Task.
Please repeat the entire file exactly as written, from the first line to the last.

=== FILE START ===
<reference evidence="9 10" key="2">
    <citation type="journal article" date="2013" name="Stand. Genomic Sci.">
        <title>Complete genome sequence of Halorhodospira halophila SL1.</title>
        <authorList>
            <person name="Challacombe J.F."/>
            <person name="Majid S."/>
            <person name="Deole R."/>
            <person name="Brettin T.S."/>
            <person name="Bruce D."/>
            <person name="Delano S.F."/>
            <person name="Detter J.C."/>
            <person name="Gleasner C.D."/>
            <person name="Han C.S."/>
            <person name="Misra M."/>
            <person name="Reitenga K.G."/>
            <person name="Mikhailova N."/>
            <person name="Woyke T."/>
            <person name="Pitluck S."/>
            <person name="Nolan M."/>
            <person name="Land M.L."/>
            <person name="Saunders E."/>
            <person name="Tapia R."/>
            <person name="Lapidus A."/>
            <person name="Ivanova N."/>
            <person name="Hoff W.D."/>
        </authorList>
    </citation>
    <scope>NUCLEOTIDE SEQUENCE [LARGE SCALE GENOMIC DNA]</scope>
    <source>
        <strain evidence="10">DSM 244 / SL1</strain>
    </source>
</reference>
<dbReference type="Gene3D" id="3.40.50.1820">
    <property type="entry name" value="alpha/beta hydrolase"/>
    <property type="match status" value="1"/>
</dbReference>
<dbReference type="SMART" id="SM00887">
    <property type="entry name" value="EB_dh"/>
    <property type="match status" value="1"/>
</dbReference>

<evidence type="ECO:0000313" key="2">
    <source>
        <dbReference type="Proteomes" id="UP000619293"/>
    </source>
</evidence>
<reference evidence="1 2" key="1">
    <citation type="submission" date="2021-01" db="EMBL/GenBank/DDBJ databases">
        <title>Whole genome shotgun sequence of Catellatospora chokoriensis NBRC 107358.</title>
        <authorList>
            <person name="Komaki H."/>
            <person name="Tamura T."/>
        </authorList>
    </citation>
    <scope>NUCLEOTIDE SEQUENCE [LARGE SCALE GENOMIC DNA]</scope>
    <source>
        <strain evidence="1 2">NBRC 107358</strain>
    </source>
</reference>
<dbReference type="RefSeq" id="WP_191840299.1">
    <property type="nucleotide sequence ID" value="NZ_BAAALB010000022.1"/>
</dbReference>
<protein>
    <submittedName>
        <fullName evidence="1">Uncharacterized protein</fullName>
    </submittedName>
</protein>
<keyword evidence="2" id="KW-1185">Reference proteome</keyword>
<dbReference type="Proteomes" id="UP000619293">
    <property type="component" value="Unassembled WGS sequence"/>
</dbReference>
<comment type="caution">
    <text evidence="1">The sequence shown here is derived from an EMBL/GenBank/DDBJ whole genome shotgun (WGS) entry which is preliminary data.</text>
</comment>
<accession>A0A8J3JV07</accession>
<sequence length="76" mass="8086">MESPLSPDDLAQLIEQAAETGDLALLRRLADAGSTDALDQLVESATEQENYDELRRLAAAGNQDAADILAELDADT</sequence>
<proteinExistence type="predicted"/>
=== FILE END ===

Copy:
<reference evidence="9 10" key="2">
    <citation type="journal article" date="2013" name="Stand. Genomic Sci.">
        <title>Complete genome sequence of Halorhodospira halophila SL1.</title>
        <authorList>
            <person name="Challacombe J.F."/>
            <person name="Majid S."/>
            <person name="Deole R."/>
            <person name="Brettin T.S."/>
            <person name="Bruce D."/>
            <person name="Delano S.F."/>
            <person name="Detter J.C."/>
            <person name="Gleasner C.D."/>
            <person name="Han C.S."/>
            <person name="Misra M."/>
            <person name="Reitenga K.G."/>
            <person name="Mikhailova N."/>
            <person name="Woyke T."/>
            <person name="Pitluck S."/>
            <person name="Nolan M."/>
            <person name="Land M.L."/>
            <person name="Saunders E."/>
            <person name="Tapia R."/>
            <person name="Lapidus A."/>
            <person name="Ivanova N."/>
            <person name="Hoff W.D."/>
        </authorList>
    </citation>
    <scope>NUCLEOTIDE SEQUENCE [LARGE SCALE GENOMIC DNA]</scope>
    <source>
        <strain evidence="10">DSM 244 / SL1</strain>
    </source>
</reference>
<dbReference type="Gene3D" id="3.40.50.1820">
    <property type="entry name" value="alpha/beta hydrolase"/>
    <property type="match status" value="1"/>
</dbReference>
<dbReference type="SMART" id="SM00887">
    <property type="entry name" value="EB_dh"/>
    <property type="match status" value="1"/>
</dbReference>

<evidence type="ECO:0000313" key="2">
    <source>
        <dbReference type="Proteomes" id="UP000619293"/>
    </source>
</evidence>
<reference evidence="1 2" key="1">
    <citation type="submission" date="2021-01" db="EMBL/GenBank/DDBJ databases">
        <title>Whole genome shotgun sequence of Catellatospora chokoriensis NBRC 107358.</title>
        <authorList>
            <person name="Komaki H."/>
            <person name="Tamura T."/>
        </authorList>
    </citation>
    <scope>NUCLEOTIDE SEQUENCE [LARGE SCALE GENOMIC DNA]</scope>
    <source>
        <strain evidence="1 2">NBRC 107358</strain>
    </source>
</reference>
<dbReference type="RefSeq" id="WP_191840299.1">
    <property type="nucleotide sequence ID" value="NZ_BAAALB010000022.1"/>
</dbReference>
<protein>
    <submittedName>
        <fullName evidence="1">Uncharacterized protein</fullName>
    </submittedName>
</protein>
<keyword evidence="2" id="KW-1185">Reference proteome</keyword>
<dbReference type="Proteomes" id="UP000619293">
    <property type="component" value="Unassembled WGS sequence"/>
</dbReference>
<comment type="caution">
    <text evidence="1">The sequence shown here is derived from an EMBL/GenBank/DDBJ whole genome shotgun (WGS) entry which is preliminary data.</text>
</comment>
<accession>A0A8J3JV07</accession>
<sequence length="76" mass="8086">MESPLSPDDLAQLIEQAAETGDLALLRRLADAGSTDALDQLVESATEQENYDELRRLAAAGNQDAADILAELDADT</sequence>
<proteinExistence type="predicted"/>